meaningful if the work depended on the path. The path-independence
of work done by an electrostatic field can be proved using the
Coulomb’s law. We omit this proof here.
FIGURE 2.1 A test charge q (> 0) is
moved from the point R to the
point P against the repulsive
force on it by the charge Q (> 0)
placed at the origin.
Electrostatic Potential
and Capacitance
53
(ii) Equation (2.2) defines potential energy difference in terms
of the physically meaningful quantity work. Clearly,
potential energy so defined is undetermined to within an
additive constant.What this means is that the actual value
of potential energy is not physically significant; it is only
the difference of potential energy that is significant. We can
always add an arbitrary constant a to potential energy at
every point, since this will not change the potential energy
difference:
( ) ( )
P R P R
U U U U a a + - + = -
Put it differently, there is a freedom in choosing the point
where potential energy is zero. A convenient choice is to have
electrostatic potential energy zero at infinity. With this choice,
if we take the point R at infinity, we get from Eq. (2.2)
P P P
W U U U
8 8
= - = (2.3)
Since the point P is arbitrary, Eq. (2.3) provides us with a
definition of potential energy of a charge q at any point.
Potential energy of charge q at a point (in the presence of field
due to any charge configuration) is the work done by the
external force (equal and opposite to the electric force) in
bringing the charge q from infinity to that point.
2.2  ELECTROSTATIC POTENTIAL
Consider any general static charge configuration. We define
potential energy of a test charge q in terms of the work done
on the charge q. This work is obviously proportional to q, since
the force at any point is qE, where E is the electric field at that
point due to the given charge configuration. It is, therefore,
convenient to divide the work by the amount of charge q, so
that the resulting quantity is independent of q. In other words,
work done per unit test charge is characteristic of the electric
field associated with the charge configuration. This leads to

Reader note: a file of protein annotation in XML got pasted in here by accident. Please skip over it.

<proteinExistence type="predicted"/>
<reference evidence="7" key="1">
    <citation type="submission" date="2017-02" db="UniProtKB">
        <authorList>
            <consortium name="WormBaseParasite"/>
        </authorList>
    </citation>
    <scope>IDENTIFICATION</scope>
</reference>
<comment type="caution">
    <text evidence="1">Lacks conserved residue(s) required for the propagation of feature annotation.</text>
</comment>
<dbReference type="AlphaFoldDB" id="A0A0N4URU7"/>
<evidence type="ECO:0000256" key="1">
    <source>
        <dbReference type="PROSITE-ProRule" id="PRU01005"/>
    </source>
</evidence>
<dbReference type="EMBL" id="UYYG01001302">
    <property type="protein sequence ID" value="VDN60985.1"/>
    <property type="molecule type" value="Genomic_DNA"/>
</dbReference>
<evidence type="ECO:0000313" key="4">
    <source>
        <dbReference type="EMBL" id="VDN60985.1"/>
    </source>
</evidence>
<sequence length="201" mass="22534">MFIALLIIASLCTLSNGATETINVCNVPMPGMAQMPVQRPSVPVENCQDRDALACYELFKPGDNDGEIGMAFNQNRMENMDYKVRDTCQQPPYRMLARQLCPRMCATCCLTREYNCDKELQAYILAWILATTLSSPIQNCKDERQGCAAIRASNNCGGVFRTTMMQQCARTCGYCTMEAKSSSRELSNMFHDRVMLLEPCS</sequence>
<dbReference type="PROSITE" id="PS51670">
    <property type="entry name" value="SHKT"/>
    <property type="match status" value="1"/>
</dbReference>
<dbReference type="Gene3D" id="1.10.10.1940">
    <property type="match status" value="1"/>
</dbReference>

the idea of electrostatic potential V due to a given charge
configuration. From Eq. (2.1), we get:
Work done by external force in bringing a unit positive
charge from point R to P
= V
P 
– V
R
  
P R
U U
q
? ? -
=
? ?
? ?
(2.4)
where V
P 
and V
R
  are the electrostatic potentials at P and R, respectively.
Note, as before, that it is not the actual value of potential but the potential
difference that is physically significant. If, as before, we choose the
potential to be zero at infinity, Eq. (2.4) implies:
Work done by an external force in bringing a unit positive charge
from infinity to a point = electrostatic potential (V ) at that point.
COUNT ALESSANDRO VOLTA (1745 –1827)
Count Alessandro Volta
(1745 – 1827) Italian
physicist, professor at
Pavia. Volta established
that the animal electri-
city observed by Luigi
Galvani, 1737–1798, in
experiments with frog
muscle tissue placed in
contact with dissimilar
metals, was not due to
any exceptional property
of animal tissues but
was also generated
whenever any wet body
was sandwiched between
dissimilar metals. This
led him to develop the
first voltaic pile, or
battery, consisting of a
large stack of moist disks
of cardboard (electro-
lyte) sandwiched
between disks of metal
(electrodes).
Physics
54
In other words, the electrostatic potential (V )
at any point in a region with electrostatic field is
the work done in bringing a unit positive
charge (without acceleration) from infinity to
that point.
The qualifying remarks made earlier regarding
potential energy also apply to the definition of
potential. To obtain the work done per unit test
charge, we should take an infinitesimal test charge
dq, obtain the work done dW in bringing it from
infinity to the point and determine the ratio
dW/dq. Also, the external force at every point of
the path is to be equal and opposite to the
electrostatic force on the test charge at that point.
2.3  POTENTIAL DUE TO A POINT CHARGE
Consider a point charge Q at the origin (Fig. 2.3). For definiteness, take Q
to be positive. We wish to determine the potential at any point P with
position vector r from the origin. For that we must
calculate the work done in bringing a unit positive
test charge from infinity to the point P. For Q > 0,
the work done against the repulsive force on the
test charge is positive. Since work done is
independent of the path, we choose a convenient
path – along the radial direction from infinity to
the point P.
At some intermediate point P' on the path, the
electrostatic force on a unit positive charge is
2
0
1
ˆ
4 '
Q
r e
×
'
p
r
(2.5)
where ˆ' r is the unit vector along OP'. Work done
against this force from  r' to r' + ?r' is
2
0
4 '
Q
W r
r e
? = - ? '
p
(2.6)
The negative sign appears because for ?r' < 0, ?W is positive . Total
work done (W) by the external force is obtained by integrating Eq. (2.6)
from r' = 8 to r' = r,
2
0 0 0
4 4 4 '
r
r
Q Q Q
W dr
r r r e e e 8
8
= - = = '
p p p '
? (2.7)
This, by definition is the potential at P due to the charge Q
0
( )
4
Q
V r
r e
=
p
(2.8)
FIGURE 2.2 Work done on a test charge q
by the electrostatic field due to any given
charge configuration is independent
of the path, and depends only on
its initial and final positions.
FIGURE 2.3 Work done in bringing a unit
positive test charge from infinity to the
point P, against the repulsive force of
charge Q (Q > 0), is the potential at P due to
the charge Q.
Page 5


2.1  INTRODUCTION
In Chapters 6 and 8 (Class XI), the notion of potential energy was
introduced. When an external force does work in taking a body from a